I do not know everything the disciples should have known by this point, but one thing seems certain: they should have known that coming up with bread is not a problem for Jesus. If Jesus can do anything, He can come up with bread. He has already miraculously provided for 5,000, then for 4,000. Jesus multiplies bread well. There are 13 people in the boat, and 12 of them could not concentrate on what Jesus was saying because they were so worried about the fact that they do not have enough bread for their short trip. This is shocking. How could they be worried about bread?

The following verses show that Jesus was obviously not pleased with their lack of understanding. He actually unleashes on them in verse 17 with a series of eight questions. Why do you discuss the fact that you have no bread? Do you not yet see or understand? Do you have a hardened heart? Having eyes, do you not see? Having ears, do you not hear? And do you not remember how many basketsfull of broken pieces you picked up when I broke the five loaves far the five thousand? When I broke the seven loaves for the four thousand, how many large basketsfull of broken pieces did you pick up? Then, in verse 21, He looks at them and says, ”Do you not yet understand?” When we read this question, we can almost feel the intensity, the echo of that question ringing in the air, and a daunting silence that followed.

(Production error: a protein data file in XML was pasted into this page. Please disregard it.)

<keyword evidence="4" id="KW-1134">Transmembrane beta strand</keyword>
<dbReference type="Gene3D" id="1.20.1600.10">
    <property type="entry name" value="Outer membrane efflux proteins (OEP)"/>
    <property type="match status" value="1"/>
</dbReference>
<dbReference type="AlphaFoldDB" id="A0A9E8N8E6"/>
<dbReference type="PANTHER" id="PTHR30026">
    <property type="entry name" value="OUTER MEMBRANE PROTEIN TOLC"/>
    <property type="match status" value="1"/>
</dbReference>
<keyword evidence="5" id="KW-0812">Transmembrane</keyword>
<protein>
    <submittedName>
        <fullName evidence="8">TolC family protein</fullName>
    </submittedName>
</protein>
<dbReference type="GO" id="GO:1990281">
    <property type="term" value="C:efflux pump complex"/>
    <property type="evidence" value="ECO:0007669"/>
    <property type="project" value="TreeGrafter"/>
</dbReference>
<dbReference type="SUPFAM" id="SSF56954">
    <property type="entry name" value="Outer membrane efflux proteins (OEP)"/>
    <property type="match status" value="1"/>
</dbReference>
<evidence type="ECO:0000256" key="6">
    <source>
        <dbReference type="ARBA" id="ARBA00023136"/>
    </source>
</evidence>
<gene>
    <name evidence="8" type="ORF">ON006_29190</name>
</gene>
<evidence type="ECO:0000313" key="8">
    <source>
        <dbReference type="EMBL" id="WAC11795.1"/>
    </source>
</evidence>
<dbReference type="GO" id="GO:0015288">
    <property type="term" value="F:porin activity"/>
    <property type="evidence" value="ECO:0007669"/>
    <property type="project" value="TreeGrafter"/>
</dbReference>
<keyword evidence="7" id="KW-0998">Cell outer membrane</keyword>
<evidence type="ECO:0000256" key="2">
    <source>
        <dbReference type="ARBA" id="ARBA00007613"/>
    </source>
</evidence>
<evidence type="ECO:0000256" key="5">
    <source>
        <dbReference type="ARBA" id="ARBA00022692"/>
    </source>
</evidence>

The answer to Jesus’ final question is clearly, “NO.” They do not yet understand. They do not understand who He is. They appear to be completely blinded to the reality that they were in the boat with the promised Messiah. It is at this very moment, as the question is still echoing, that the text moves immediately to this strange healing story. Back to that in a moment, but first we come to that climactic moment in verses 27-30. It says that Jesus was going out with his disciples about 25 miles to Caesarea Philippi. On the way Jesus was discussing something with them. If you mark in your Bible, circle that little phrase on the way. It becomes quite significant. This phrase is never used in Mark until 8:27. From 8:27 to the end of chapter 12, it is used nine different times. We will see why in a moment.

As they are walking, Jesus says to them in verse 27, “Who are people saying that I am?” They answer, “Some say you are John the Baptist, others say you are Elijah. Some even think you are one of the prophets.” It is interesting to note that the disciples do not say that some think He is the Messiah. Most people were not thinking He was the Messiah. This was not one of the opinions expressed in chapter 3.They were looking for something different than this in a Messiah. They believed the Messiah was going to be a superhero who would come and destroy what they felt was their most oppressive enemy-the Romans. They were not looking for a servant who would die because they failed to see that their worst enemy was the wrath of God, and the sin that was confronting them. They wanted a military leader, not a suffering Savior. They were not expecting a Messiah like Jesus.